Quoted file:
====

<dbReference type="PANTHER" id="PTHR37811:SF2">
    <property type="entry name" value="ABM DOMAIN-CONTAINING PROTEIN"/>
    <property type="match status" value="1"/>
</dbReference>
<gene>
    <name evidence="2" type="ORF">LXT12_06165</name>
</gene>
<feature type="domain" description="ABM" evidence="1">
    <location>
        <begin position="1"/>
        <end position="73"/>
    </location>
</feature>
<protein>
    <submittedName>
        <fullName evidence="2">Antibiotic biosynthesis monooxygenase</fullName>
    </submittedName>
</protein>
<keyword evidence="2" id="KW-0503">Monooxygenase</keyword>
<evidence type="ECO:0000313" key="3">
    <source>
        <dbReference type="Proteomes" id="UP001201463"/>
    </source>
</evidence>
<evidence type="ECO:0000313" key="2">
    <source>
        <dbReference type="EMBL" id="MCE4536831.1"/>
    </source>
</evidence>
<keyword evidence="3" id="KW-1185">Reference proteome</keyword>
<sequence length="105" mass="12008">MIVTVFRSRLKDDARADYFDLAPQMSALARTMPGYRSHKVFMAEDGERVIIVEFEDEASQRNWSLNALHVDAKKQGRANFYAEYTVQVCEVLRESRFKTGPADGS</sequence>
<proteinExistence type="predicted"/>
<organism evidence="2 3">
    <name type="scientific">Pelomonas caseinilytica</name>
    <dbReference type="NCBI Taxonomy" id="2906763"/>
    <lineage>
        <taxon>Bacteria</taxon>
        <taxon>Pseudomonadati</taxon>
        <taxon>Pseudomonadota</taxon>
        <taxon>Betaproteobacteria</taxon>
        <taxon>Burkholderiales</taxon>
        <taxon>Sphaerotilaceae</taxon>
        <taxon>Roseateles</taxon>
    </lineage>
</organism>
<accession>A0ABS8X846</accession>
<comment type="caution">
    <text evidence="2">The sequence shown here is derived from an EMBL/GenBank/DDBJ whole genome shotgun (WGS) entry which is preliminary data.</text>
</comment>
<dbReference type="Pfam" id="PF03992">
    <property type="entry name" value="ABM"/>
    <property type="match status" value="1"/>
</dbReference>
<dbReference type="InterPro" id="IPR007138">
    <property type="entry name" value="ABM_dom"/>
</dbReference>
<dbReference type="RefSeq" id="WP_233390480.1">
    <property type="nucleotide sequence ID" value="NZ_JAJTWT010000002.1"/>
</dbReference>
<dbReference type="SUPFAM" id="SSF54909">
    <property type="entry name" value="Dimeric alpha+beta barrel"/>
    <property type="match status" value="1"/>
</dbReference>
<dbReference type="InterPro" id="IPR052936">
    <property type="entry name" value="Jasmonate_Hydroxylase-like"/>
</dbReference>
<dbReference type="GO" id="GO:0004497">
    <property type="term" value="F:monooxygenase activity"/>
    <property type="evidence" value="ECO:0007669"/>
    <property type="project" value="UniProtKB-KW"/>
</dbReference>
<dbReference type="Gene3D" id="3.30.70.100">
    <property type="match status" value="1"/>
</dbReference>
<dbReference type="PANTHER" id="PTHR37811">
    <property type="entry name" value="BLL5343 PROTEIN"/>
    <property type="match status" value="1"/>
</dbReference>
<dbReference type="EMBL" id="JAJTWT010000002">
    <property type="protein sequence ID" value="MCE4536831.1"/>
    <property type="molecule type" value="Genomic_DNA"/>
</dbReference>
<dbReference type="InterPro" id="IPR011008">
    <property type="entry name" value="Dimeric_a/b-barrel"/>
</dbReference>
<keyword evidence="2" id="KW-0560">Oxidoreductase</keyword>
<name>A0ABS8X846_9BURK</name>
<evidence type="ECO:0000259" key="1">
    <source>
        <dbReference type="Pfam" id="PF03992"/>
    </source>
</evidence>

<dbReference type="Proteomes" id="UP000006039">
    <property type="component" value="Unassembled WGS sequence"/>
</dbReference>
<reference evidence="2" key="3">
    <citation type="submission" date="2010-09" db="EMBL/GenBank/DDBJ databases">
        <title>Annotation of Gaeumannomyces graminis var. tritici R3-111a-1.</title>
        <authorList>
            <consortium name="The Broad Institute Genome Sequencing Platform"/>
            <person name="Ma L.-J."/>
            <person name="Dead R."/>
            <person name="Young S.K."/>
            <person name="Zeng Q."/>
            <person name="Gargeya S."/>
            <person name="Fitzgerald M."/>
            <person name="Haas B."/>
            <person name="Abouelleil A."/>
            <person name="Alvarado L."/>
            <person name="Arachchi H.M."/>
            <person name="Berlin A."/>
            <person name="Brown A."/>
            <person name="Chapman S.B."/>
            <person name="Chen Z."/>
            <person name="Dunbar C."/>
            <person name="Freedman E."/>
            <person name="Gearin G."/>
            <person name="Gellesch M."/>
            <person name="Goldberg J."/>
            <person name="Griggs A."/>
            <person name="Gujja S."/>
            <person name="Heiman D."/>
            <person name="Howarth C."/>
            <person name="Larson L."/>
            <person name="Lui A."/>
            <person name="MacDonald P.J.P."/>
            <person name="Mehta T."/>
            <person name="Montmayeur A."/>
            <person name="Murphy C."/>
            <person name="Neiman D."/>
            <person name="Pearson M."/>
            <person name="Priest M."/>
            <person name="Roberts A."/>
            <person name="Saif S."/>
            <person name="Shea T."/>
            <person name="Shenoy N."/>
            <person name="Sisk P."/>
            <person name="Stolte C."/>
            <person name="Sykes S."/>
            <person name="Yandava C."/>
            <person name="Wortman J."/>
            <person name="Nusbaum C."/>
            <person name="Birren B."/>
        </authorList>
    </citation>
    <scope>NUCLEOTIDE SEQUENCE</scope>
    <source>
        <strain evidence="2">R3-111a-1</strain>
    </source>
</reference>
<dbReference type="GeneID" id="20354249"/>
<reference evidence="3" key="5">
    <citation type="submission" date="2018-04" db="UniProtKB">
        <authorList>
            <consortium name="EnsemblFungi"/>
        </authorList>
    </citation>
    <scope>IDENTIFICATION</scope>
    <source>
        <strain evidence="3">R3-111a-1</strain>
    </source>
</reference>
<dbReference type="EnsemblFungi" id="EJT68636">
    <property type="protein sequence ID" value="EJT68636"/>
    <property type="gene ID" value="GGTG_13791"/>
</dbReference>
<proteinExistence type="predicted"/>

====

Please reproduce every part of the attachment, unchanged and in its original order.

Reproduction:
<dbReference type="PANTHER" id="PTHR37811:SF2">
    <property type="entry name" value="ABM DOMAIN-CONTAINING PROTEIN"/>
    <property type="match status" value="1"/>
</dbReference>
<gene>
    <name evidence="2" type="ORF">LXT12_06165</name>
</gene>
<feature type="domain" description="ABM" evidence="1">
    <location>
        <begin position="1"/>
        <end position="73"/>
    </location>
</feature>
<protein>
    <submittedName>
        <fullName evidence="2">Antibiotic biosynthesis monooxygenase</fullName>
    </submittedName>
</protein>
<keyword evidence="2" id="KW-0503">Monooxygenase</keyword>
<evidence type="ECO:0000313" key="3">
    <source>
        <dbReference type="Proteomes" id="UP001201463"/>
    </source>
</evidence>
<evidence type="ECO:0000313" key="2">
    <source>
        <dbReference type="EMBL" id="MCE4536831.1"/>
    </source>
</evidence>
<keyword evidence="3" id="KW-1185">Reference proteome</keyword>
<sequence length="105" mass="12008">MIVTVFRSRLKDDARADYFDLAPQMSALARTMPGYRSHKVFMAEDGERVIIVEFEDEASQRNWSLNALHVDAKKQGRANFYAEYTVQVCEVLRESRFKTGPADGS</sequence>
<proteinExistence type="predicted"/>
<organism evidence="2 3">
    <name type="scientific">Pelomonas caseinilytica</name>
    <dbReference type="NCBI Taxonomy" id="2906763"/>
    <lineage>
        <taxon>Bacteria</taxon>
        <taxon>Pseudomonadati</taxon>
        <taxon>Pseudomonadota</taxon>
        <taxon>Betaproteobacteria</taxon>
        <taxon>Burkholderiales</taxon>
        <taxon>Sphaerotilaceae</taxon>
        <taxon>Roseateles</taxon>
    </lineage>
</organism>
<accession>A0ABS8X846</accession>
<comment type="caution">
    <text evidence="2">The sequence shown here is derived from an EMBL/GenBank/DDBJ whole genome shotgun (WGS) entry which is preliminary data.</text>
</comment>
<dbReference type="Pfam" id="PF03992">
    <property type="entry name" value="ABM"/>
    <property type="match status" value="1"/>
</dbReference>
<dbReference type="InterPro" id="IPR007138">
    <property type="entry name" value="ABM_dom"/>
</dbReference>
<dbReference type="RefSeq" id="WP_233390480.1">
    <property type="nucleotide sequence ID" value="NZ_JAJTWT010000002.1"/>
</dbReference>
<dbReference type="SUPFAM" id="SSF54909">
    <property type="entry name" value="Dimeric alpha+beta barrel"/>
    <property type="match status" value="1"/>
</dbReference>
<dbReference type="InterPro" id="IPR052936">
    <property type="entry name" value="Jasmonate_Hydroxylase-like"/>
</dbReference>
<dbReference type="GO" id="GO:0004497">
    <property type="term" value="F:monooxygenase activity"/>
    <property type="evidence" value="ECO:0007669"/>
    <property type="project" value="UniProtKB-KW"/>
</dbReference>
<dbReference type="Gene3D" id="3.30.70.100">
    <property type="match status" value="1"/>
</dbReference>
<dbReference type="PANTHER" id="PTHR37811">
    <property type="entry name" value="BLL5343 PROTEIN"/>
    <property type="match status" value="1"/>
</dbReference>
<dbReference type="EMBL" id="JAJTWT010000002">
    <property type="protein sequence ID" value="MCE4536831.1"/>
    <property type="molecule type" value="Genomic_DNA"/>
</dbReference>
<dbReference type="InterPro" id="IPR011008">
    <property type="entry name" value="Dimeric_a/b-barrel"/>
</dbReference>
<keyword evidence="2" id="KW-0560">Oxidoreductase</keyword>
<name>A0ABS8X846_9BURK</name>
<evidence type="ECO:0000259" key="1">
    <source>
        <dbReference type="Pfam" id="PF03992"/>
    </source>
</evidence>

<dbReference type="Proteomes" id="UP000006039">
    <property type="component" value="Unassembled WGS sequence"/>
</dbReference>
<reference evidence="2" key="3">
    <citation type="submission" date="2010-09" db="EMBL/GenBank/DDBJ databases">
        <title>Annotation of Gaeumannomyces graminis var. tritici R3-111a-1.</title>
        <authorList>
            <consortium name="The Broad Institute Genome Sequencing Platform"/>
            <person name="Ma L.-J."/>
            <person name="Dead R."/>
            <person name="Young S.K."/>
            <person name="Zeng Q."/>
            <person name="Gargeya S."/>
            <person name="Fitzgerald M."/>
            <person name="Haas B."/>
            <person name="Abouelleil A."/>
            <person name="Alvarado L."/>
            <person name="Arachchi H.M."/>
            <person name="Berlin A."/>
            <person name="Brown A."/>
            <person name="Chapman S.B."/>
            <person name="Chen Z."/>
            <person name="Dunbar C."/>
            <person name="Freedman E."/>
            <person name="Gearin G."/>
            <person name="Gellesch M."/>
            <person name="Goldberg J."/>
            <person name="Griggs A."/>
            <person name="Gujja S."/>
            <person name="Heiman D."/>
            <person name="Howarth C."/>
            <person name="Larson L."/>
            <person name="Lui A."/>
            <person name="MacDonald P.J.P."/>
            <person name="Mehta T."/>
            <person name="Montmayeur A."/>
            <person name="Murphy C."/>
            <person name="Neiman D."/>
            <person name="Pearson M."/>
            <person name="Priest M."/>
            <person name="Roberts A."/>
            <person name="Saif S."/>
            <person name="Shea T."/>
            <person name="Shenoy N."/>
            <person name="Sisk P."/>
            <person name="Stolte C."/>
            <person name="Sykes S."/>
            <person name="Yandava C."/>
            <person name="Wortman J."/>
            <person name="Nusbaum C."/>
            <person name="Birren B."/>
        </authorList>
    </citation>
    <scope>NUCLEOTIDE SEQUENCE</scope>
    <source>
        <strain evidence="2">R3-111a-1</strain>
    </source>
</reference>
<dbReference type="GeneID" id="20354249"/>
<reference evidence="3" key="5">
    <citation type="submission" date="2018-04" db="UniProtKB">
        <authorList>
            <consortium name="EnsemblFungi"/>
        </authorList>
    </citation>
    <scope>IDENTIFICATION</scope>
    <source>
        <strain evidence="3">R3-111a-1</strain>
    </source>
</reference>
<dbReference type="EnsemblFungi" id="EJT68636">
    <property type="protein sequence ID" value="EJT68636"/>
    <property type="gene ID" value="GGTG_13791"/>
</dbReference>
<proteinExistence type="predicted"/>